So that was frustrating to me because the way that they were moving. They weren’t predictable in their movements. So that made it difficult in that aspect.

I don’t read a lot of publications because the bloggers don’t have any credibility because they can’t be held to a higher standard of journalism.

But in most of the ones that I saw, my name never came up in the article, and that’s what you want. You don’t want to be part of it.

RingTV.com: What were some of the complaints from Broner when he was talking to you during certain portions of the fight?
 

LC: Well, he was complaining about the way that Maidana was fighting. Maidana was hitting on the inside when they were being held by one another.

Maidana was hitting him on the back of the head. Well, you know what? The punch originally — the intent wasn’t aiming for the back of the head.

The way that Broner fights [is] he rolls his shoulders, and then he turns away. He can complain all that he wants to. Most fighters do at some level. Guys that are used to getting their calls their way. Basketball players do it on the court. If something happens, they’re going to complain to the ref that the guy hit him or the guy touched him.

That’s what he was trying to do, to get me to pay more attention to the other guy than to him, and to not pay attention to the parity of the fight and to make sure that I’m officiating on an equal playing field.

Obviously, Broner complained after he got hurt with the knockdown in the second round. He started to complain a little bit more.

He was trying to act cool, but he needed the time. At that point in time, though, Maidana hadn’t done a thing. If you want me to take points away, then look at what Broner did.

I should have taken points away from Adrien Broner for humping Marcos Maidana in the first round. I mean, he grabbed him by the hip and started humping him.

All of these people who are complaining, they’re only complaining about Broner and that I didn’t take more points from Maidana. They’re saying that I got money from Golden Boy and all of this stuff. They don’t see it both ways.

RingTV.com: Can you discuss the penalty against Maidana for the head butt in the eighth round?
 

LC: That was a flagrant and deliberate intention to hurt somebody outside of the rules of boxing.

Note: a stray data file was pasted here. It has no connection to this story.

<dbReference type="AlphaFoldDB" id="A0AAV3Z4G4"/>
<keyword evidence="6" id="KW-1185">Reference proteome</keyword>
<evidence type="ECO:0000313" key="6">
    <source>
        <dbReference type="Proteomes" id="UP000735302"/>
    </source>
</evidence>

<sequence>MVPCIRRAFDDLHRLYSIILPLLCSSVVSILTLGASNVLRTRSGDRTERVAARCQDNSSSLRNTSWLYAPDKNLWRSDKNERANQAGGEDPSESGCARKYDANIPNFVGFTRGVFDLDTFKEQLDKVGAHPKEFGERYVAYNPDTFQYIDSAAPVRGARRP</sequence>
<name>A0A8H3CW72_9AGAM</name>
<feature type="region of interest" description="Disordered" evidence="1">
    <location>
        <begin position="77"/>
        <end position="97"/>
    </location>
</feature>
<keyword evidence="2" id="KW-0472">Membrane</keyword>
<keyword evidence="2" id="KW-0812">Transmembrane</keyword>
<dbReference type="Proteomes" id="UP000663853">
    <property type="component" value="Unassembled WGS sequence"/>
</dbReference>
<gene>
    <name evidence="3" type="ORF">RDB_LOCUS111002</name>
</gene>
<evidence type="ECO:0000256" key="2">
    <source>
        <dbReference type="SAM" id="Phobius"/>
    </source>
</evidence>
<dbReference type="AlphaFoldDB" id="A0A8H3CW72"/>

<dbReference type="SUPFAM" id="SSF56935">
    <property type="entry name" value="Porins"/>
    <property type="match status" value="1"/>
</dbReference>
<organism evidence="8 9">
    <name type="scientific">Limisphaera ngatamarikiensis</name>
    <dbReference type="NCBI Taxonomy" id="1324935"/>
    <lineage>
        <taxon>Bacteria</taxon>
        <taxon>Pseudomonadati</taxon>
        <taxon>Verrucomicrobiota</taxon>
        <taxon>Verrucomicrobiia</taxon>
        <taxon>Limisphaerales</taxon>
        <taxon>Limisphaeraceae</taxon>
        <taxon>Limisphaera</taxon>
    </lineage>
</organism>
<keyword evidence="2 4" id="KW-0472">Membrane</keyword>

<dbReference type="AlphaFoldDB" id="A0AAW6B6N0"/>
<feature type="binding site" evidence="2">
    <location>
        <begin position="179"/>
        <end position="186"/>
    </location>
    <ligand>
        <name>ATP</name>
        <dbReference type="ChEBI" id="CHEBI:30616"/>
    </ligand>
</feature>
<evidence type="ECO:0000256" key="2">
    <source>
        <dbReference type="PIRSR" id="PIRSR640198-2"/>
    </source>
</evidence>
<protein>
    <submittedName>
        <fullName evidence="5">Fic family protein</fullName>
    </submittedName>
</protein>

The punch that Adrien threw after the bell was part of the action, and you’re supposed to protect yourself at all times. I don’t just say protect yourself from bell to bell, I say protect yourself at all times.

So when there is a flow of the action, and the bell rings, the fighter may have been able to stop that punch, or he may not have been able to stop that punch.

So it was a foul, but it wasn’t a deductible point foul. It wasn’t a foul of malicious intent where Maidana had turned around and had walked away, and Broner hit him.

That would have been hitting after the bell. But during the heat of the action, where a guy gets hit after the bell or a split-second after the bell?

That’s an incidental foul, and not an intentional foul. So that punch after the bell was an incidental foul. That’s part of the action.

The intentional foul was the head butt. Both of them were fouls, and after both fouls, I took the fighters to see the doctor.

RingTV.com: Was there ever a moment where you considered stopping the fight?

LC: No. Neither fighter was in a position where they were hurt or injured or not able to compete at a high level. In the second round, he was okay.

 
By the time that I got to him after that knockdown, I tried to get Maidana to go to the neutral corner near the south side of the building, and he sprinted over to the other one.

So by the time I got that all straightened out, I don’t think that I picked up the count until five or six. So, by the time that I looked at Broner, he was conscious.

I asked him to walk toward me, no problem. He wasn’t showing any lingering effect. Now he did show it in the way that he fought.

He was obviously hurt, so he held and grabbed and tried to do all of that, which is being a smart fighter. When you’re hurt, you hold and grab and move and you try to get away from it.

So I thought that he did what was appropriate at the time, but I don’t think that he was ever hurt enough to stop the fight.

 

Photos by Naoki Fukuda

Lem Satterfield can be reached at lemuel.satterfield@gmail.com